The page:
The Witch’s Heart by Genevieve Gornichec, recommended by Megan
Look to the Norse poems and all you’ll find of the giant/witch Angrboda are a few lines defining her as the mother of the beasts that would propel the beginning of Ragnarok. Gornichec takes those bare descriptions and turns them into 368 pages that humanize Angrboda, Loki, Skadi, and Hel – even Fenrir and Jörmungand. She weaves a story that dances with the Poetic Edda to fill in its blank spots, making the old stories of Norse mythology new and interesting again.
South of the Deuce by James L. Thane, recommended by Vicki
In the fourth of the Sean Richardson police procedurals, Richardson is summoned to investigate the murder of a young woman wrapped in plastic and clutching an expensive handbag. The ID in the bag is a woman’s found 40 years earlier in that park, the grandmother of the current victim and the first of four bodies discovered in the area. After Richardson is called to the scene of a second woman discovered murdered and dumped, he realizes he is chasing either a copycat killer or the predator is back to continue his carnage — and a third victim already is targeted.
A satisfying, no-frills narrative with an intriguing storyline and straightforward delivery.
Lightning Strike by William Kent Krueger, recommended by Tracie
Krueger does it again and even better with Lightning Strike. The blend of the cultures and families in the small town of Aurora, MN on the edge of the Boundaries Waters is compelling and mystifying as the Liam, Cork’s father, tries to solve the death of a family friend. Cork is twelve years old and enjoying the Midwest summers of swimming, biking, newspaper route, hiking and wasting time with his friends when they find the body: murder or suicide?
Loved it! Did not want it to end!
Wild in Arizona: Photographing Arizona’s Wildlife, a Guide to When, Where & How by Bruce D. Taubert, recommended by Louise
There are probably almost as many frustrated wildlife photographers in Arizona as there are wildlife photographers in Arizona. Just when you get that duck in the frame and your camera focused, the darn thing swims away. Or flies away. Or dives under the water. Likewise with the other birds, mammals and bugs: who knew that butterflies fly so fast?
Bruce D. Taubert has written a delightful and helpful book for those of us who wish we could be better wildlife photographers. He begins with the basics of photography (apertures, ISOs, exposures), discusses appropriate seasons to find various wildlife and even outlines some legalities. The bulk of the book is organized by wild area. For each area, Taubert gives the best season and hours for finding your quarry, directions to get there, whether you can use a regular vehicle, whether there’s a hike involved and if so, how difficult it is. Interspersed are occasional tips for taking better photos (night photography, photographing flying birds, etc.).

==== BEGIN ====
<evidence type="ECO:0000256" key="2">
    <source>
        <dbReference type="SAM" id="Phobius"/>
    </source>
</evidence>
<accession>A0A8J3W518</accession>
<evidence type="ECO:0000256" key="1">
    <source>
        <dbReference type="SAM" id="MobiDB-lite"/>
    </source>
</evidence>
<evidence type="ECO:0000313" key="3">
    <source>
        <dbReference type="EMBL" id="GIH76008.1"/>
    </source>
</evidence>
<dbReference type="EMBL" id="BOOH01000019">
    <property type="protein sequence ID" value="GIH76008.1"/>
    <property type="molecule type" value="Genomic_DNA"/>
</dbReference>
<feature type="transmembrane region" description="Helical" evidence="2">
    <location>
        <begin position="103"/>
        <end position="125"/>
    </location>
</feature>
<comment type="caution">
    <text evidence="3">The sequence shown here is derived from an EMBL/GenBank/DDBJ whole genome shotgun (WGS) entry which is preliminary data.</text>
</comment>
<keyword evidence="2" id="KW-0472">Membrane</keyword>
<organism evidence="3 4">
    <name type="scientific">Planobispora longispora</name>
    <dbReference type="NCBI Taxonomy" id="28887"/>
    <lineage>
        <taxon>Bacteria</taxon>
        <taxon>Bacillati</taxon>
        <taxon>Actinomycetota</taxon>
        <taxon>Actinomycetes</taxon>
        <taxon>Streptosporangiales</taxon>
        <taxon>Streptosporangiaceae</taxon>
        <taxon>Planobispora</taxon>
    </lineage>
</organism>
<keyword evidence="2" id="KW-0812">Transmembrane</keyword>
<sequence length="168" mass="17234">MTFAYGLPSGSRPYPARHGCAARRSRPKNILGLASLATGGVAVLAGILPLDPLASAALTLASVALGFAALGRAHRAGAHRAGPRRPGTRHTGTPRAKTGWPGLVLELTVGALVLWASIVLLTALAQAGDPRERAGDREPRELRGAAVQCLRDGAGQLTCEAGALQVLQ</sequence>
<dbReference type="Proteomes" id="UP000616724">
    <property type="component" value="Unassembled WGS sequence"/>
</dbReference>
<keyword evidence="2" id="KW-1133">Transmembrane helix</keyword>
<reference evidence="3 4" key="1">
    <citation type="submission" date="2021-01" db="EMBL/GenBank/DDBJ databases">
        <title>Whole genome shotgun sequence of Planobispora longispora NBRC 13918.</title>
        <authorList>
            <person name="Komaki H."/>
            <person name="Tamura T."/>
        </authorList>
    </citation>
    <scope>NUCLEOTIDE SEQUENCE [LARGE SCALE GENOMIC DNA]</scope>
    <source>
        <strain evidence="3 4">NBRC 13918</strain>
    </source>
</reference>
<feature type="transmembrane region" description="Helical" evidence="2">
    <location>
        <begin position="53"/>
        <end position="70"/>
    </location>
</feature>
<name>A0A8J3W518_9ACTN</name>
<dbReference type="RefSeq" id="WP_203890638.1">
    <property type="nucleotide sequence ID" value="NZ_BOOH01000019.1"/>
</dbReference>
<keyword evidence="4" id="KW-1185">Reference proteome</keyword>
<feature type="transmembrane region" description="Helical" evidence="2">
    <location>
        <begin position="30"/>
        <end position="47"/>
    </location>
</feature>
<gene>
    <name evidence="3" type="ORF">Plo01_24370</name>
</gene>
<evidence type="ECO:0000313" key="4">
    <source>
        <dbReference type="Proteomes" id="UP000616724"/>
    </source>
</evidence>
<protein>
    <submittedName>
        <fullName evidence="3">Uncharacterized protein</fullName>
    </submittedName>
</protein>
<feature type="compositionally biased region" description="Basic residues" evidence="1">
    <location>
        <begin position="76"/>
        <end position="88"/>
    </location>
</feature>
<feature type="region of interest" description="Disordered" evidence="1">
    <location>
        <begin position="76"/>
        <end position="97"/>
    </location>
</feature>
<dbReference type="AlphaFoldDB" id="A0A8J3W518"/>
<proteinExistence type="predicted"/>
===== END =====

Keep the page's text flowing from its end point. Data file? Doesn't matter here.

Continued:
The book is chock-a-block full of Taubert’s own lovely pictures. In fact, I like the presentation so much I’m going to buy my own copy; that way you can borrow the library’s copy.
Songs in Ursa Major by Emma Brodie, recommended by Karen
Songs in Ursa Major is an engaging story about music, love, self-discovery, and family. It offers a glimpse behind the scenes of the music industry in the late 60s and early 70s from a woman’s point of view, and how challenging it could be. Also, check out the accompanying playlist on Spotify while reading for some great music of the era.
Confession Club by Elizabeth Berg, recommended by Tracie
This was hilarious! A group of friends started out as a book club, which veers into Confession Club when they realized how much they needed it. The town is small, the members range in age, and the scenarios made me laugh out loud! The last half gets more serious as the members try to get their act together with decision making, goal setting and communication. My favorite member of the Confession Club was the local librarian – you will have to read the book to find out what she confesses!